China's national legislature on Monday overwhelmingly approved a law authorizing a military attack to stop Taiwan (search) from pursuing formal independence, a day after President Hu Jintao told the 2.5 million-member People's Liberation Army to be prepared for war.

The measure was approved by a vote of 2,896 to zero, with two abstentions at the closing session of the annual session of the figurehead National People's Congress (search).

"We shall step up preparations for possible military struggle and enhance our capabilities to cope with crises, safeguard peace, prevent wars and win the wars, if any," the official Xinhua News Agency quoted Hu as saying Sunday.

Hu's comments, made to military delegates at the national legislature, appeared aimed at underlining Beijing's determination to unify with democratically ruled Taiwan, which split from the Chinese mainland in 1949.

Also Sunday, Hu was appointed as chairman of the government's Central Military Commission (search), a largely symbolic move that capped a generational transfer of power. He already heads a parallel party commission that runs China's military.

Hu, 62, has shown no sign of diverging from former President Jiang Zemin's hard-line stance toward Taiwan, a democratically ruled island that Beijing insists is part of the communist mainland.

The two sides split in a civil war more than 50 years ago, and Beijing has long threatened to invade if Taipei takes formal steps toward independence.

The anti-secession law passed Monday is aimed at discouraging self-ruled Taiwan, which Beijing claims as its territory, from making its de facto independence permanent.

"We must ... always place the task of defending national sovereignty, security and territorial integrity and safeguarding the interests of national development above anything else," Xinhua quoted Hu as telling military delegates to the congress.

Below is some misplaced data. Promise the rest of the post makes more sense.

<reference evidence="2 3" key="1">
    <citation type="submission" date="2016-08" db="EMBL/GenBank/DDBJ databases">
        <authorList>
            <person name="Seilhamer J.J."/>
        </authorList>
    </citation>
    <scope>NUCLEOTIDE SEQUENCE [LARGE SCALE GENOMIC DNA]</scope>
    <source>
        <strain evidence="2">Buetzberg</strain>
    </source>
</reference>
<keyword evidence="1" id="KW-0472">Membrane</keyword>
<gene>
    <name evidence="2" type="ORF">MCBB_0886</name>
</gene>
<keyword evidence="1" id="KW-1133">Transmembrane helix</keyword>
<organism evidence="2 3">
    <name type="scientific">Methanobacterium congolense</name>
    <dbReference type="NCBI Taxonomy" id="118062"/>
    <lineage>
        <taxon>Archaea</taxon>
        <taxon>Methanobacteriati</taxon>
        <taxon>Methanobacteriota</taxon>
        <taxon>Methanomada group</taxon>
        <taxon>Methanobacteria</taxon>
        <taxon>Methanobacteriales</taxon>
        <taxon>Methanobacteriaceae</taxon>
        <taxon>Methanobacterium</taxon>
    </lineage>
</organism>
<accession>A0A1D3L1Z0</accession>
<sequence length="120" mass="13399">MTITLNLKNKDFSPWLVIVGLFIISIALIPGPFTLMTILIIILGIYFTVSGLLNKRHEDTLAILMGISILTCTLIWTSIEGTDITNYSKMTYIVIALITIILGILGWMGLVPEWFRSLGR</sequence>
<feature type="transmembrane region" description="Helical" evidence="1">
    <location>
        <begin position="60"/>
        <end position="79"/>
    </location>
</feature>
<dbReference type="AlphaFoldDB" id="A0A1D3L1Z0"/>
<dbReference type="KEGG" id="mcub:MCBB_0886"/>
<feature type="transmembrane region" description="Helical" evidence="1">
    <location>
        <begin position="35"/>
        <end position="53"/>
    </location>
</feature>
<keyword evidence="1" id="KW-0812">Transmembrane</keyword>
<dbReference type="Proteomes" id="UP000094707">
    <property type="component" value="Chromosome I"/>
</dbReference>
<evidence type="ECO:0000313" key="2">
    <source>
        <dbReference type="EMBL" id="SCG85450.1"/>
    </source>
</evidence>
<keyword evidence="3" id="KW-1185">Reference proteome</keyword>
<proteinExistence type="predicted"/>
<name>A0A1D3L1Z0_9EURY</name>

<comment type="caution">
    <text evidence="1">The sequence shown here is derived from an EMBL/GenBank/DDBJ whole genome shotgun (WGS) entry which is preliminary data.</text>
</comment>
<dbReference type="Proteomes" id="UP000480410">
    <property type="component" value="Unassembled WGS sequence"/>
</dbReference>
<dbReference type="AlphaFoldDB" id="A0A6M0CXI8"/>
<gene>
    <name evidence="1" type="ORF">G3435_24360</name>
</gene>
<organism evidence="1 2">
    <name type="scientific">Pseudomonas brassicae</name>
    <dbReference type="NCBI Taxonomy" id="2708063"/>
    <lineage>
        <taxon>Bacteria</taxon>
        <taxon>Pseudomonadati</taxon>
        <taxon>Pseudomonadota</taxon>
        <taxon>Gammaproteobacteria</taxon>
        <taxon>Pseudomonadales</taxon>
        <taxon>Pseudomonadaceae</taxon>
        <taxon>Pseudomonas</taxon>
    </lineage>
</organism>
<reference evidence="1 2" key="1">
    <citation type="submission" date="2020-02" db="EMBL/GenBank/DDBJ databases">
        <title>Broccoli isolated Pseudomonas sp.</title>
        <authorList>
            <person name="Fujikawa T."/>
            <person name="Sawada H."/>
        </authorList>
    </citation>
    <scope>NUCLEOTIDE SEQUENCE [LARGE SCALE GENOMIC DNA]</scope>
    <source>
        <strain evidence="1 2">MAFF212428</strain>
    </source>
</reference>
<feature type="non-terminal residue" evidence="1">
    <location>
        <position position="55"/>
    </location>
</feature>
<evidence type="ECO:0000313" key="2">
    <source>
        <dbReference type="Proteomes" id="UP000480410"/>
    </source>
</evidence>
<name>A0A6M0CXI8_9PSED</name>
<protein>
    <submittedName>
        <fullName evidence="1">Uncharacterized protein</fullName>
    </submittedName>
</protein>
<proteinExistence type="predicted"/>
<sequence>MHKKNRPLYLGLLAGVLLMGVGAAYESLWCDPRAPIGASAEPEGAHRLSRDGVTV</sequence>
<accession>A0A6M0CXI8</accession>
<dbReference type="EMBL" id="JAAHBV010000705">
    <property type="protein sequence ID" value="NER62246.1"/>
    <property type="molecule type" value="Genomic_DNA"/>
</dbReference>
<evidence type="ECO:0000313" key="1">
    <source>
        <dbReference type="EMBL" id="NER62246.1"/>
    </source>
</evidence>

Delegates to the NPC burst into applause after the approval of the law, shown live on national television.

"This law ... represents the people's determination not to allow Taiwan to be separated from China by any means or any excuses," said Wu Bangguo, China's No. 2 leader and chairman of the parliament.

Taiwan's government has condemned the law, saying it risks raising tensions. The United States also appealed to China not to enact the measure.

Taiwanese President Chen Shui-bian has said it "enables China to unilaterally decide Taiwan's future and ignore that Taiwanese have the right to choose a democratic and free lifestyle."

The United States would be Taiwan's most likely defender if China attacked. Washington is lobbying strongly against European Union plans to lift a 15-year-old arms embargo against China, arguing that high-tech European weapons might be used against Taiwanese or U.S. forces.

Hu replaced Jiang as Communist Party leader in 2002 and as president the next year, as power passed to a new generation of Chinese leaders. He succeeded Jiang as head of the party's military commission in September.

Analysts say Jiang, 78, still exerts influence, but not to the extent that his predecessor, Deng Xiaoping, did after retiring from his government posts. Deng was considered China's paramount leader until his death in 1997.

Unlike earlier Chinese leaders who were revered as heroes of the 1949 communist revolution, neither Hu nor Jiang has military experience.

The Communist Party newspaper People's Daily said Sunday that the anti-secession law "shows the Chinese people's common will and firm determination of safeguarding territorial integrity and sovereignty and absolutely does not allow Taiwan independence forces to separate Taiwan from China by any name or by any means."

Jiang, a former Shanghai mayor, was chosen to head the party in 1989 in the tumult that followed the military crackdown on pro-democracy protests centered on Tiananmen Square in Beijing.

He served as president from 1993-2003. During his leadership, China boomed economically even as it remained an authoritarian one-party political system.